Adnan was never in any trouble as he downed the qualifier from Argentina in just 25 minutes. “I played him a few weeks ago at the Victorian Open in Melbourne and I beat him comfortably there,” Adnan said. “I was quite confident coming into the match because I knew how to play against him.”
Adnan will next take on Egyptian Omar Abdel Aziz, who beat New Zealand’s Campbell Grayson 11-3, 2-11, 11-7, 11-7.
Aziz beat Adnan at their last outing, in Qatar last November, but the Malaysian said he was confident of gaining revenge.
“I’ve been training really hard over the past few months and I have improved a lot,” he said. “My confidence is good and my fitness is good so I’m really looking forward to it.”
Hong Kong’s Leo Au prevailed over Austrian qualifier Aqeel Rehman 11-7, 11-7, 10-12, 11-6.
1st round (lower half of draw):
 Tom Richards (ENG) bt Kamran Khan (MAS) 11-7, 11-7, 14-12 (59m)
Ryan Cuskelly (AUS) bt Muhd Asyraf Azan (MAS) 11-5, 11-9, 11-8 (50m)
Martin Knight (NZL) bt [Q] Justin Beard (AUS) 11-5, 11-9, 9-11, 11-4 (49m)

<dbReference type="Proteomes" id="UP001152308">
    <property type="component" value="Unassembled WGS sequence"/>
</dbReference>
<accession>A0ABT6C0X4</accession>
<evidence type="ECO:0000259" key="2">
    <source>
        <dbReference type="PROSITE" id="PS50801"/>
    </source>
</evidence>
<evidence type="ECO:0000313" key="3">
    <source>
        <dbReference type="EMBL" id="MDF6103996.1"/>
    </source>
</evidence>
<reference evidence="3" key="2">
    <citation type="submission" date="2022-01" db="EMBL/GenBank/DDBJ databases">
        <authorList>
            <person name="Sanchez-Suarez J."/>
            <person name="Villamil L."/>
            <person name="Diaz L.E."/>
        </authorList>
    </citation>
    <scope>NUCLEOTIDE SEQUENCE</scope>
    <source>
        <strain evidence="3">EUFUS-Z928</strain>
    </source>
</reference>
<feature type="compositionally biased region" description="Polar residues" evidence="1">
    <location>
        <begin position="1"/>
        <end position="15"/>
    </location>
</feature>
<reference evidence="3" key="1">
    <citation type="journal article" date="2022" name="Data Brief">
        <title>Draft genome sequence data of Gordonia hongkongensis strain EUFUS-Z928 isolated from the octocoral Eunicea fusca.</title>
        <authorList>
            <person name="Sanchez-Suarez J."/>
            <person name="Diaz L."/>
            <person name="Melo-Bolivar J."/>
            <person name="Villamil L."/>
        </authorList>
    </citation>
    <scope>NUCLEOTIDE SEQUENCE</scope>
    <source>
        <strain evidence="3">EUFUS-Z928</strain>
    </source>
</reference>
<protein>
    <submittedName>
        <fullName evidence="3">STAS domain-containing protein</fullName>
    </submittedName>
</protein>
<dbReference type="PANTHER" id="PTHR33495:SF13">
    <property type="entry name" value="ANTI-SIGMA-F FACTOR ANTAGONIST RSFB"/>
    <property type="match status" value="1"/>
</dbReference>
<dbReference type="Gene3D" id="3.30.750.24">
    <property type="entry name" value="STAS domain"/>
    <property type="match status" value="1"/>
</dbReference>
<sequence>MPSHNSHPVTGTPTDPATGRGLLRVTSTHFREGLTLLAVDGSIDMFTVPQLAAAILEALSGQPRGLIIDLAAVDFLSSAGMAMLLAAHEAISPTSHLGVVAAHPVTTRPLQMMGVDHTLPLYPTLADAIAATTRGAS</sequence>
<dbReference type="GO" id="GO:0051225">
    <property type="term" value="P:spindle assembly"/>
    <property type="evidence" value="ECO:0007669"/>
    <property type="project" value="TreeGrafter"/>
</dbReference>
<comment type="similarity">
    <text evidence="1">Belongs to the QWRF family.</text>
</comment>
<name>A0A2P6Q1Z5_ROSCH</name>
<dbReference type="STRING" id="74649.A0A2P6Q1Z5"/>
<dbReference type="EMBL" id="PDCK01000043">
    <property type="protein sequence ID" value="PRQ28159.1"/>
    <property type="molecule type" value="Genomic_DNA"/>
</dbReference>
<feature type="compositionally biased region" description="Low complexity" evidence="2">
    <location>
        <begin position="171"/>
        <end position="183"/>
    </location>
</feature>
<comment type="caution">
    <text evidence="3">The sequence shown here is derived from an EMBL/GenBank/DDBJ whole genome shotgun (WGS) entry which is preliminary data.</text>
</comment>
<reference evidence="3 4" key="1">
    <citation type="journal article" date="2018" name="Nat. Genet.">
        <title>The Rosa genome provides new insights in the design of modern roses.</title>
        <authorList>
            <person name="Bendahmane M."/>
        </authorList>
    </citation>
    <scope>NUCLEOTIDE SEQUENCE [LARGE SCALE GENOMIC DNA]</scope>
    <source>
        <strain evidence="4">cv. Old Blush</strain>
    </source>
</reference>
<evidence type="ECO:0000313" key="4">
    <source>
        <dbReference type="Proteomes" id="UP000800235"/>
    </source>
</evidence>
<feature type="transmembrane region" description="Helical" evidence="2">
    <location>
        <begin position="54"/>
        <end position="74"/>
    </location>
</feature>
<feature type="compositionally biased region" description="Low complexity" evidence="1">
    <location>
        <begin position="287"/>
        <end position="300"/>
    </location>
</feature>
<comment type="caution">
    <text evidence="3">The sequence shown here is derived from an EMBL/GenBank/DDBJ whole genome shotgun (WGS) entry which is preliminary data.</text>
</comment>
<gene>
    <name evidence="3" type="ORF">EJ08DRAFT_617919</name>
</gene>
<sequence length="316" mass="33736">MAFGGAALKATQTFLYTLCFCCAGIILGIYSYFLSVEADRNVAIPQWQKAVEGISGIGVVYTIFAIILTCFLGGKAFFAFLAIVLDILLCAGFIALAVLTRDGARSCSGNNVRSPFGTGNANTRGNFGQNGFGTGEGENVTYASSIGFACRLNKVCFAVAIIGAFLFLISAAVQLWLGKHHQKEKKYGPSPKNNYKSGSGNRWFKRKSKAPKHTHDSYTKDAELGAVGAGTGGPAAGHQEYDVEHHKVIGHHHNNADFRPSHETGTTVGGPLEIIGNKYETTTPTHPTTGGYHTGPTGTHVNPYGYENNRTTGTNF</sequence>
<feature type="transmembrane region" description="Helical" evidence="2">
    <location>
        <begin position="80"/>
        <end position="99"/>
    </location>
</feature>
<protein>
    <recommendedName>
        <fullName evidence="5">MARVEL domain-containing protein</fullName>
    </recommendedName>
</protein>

Alan Clyne (SCO) bt Siddharth Suchde (IND) 11-7, 11-5, 11-8 (41m)
 Ong Beng Hee (MAS) bt Ivan Yuen (MAS) 12-10, 11-8, 11-7 (47m)
Amr Khaled Khalifa (EGY) bt [Q] Evan Williams (NZL) 12-10, 11-5, 11-8 (33m)
Jan Koukal (CZE) bt [Q] Mike Corren (AUS) 11-5, 11-2, 11-4 (27m)
 Omar Mosaad (EGY) bt Max Lee (HKG) 11-2, 12-10, 11-4 (37m)
Czech Mate As Koukal Crowns Corren
Czech number one Jan Koukal ended Mike Corren‘s bid for an unlikely second round berth at the Hi-Tec Australian Open with a ruthless 11-5, 11-2, 11-4 first round win in the PSA World Tour International 70 squash event today inCanberra.
The 38-year-old Australian provided the good news story of the qualifying tournament when he beat players almost 20 years his junior to book his spot in the main draw.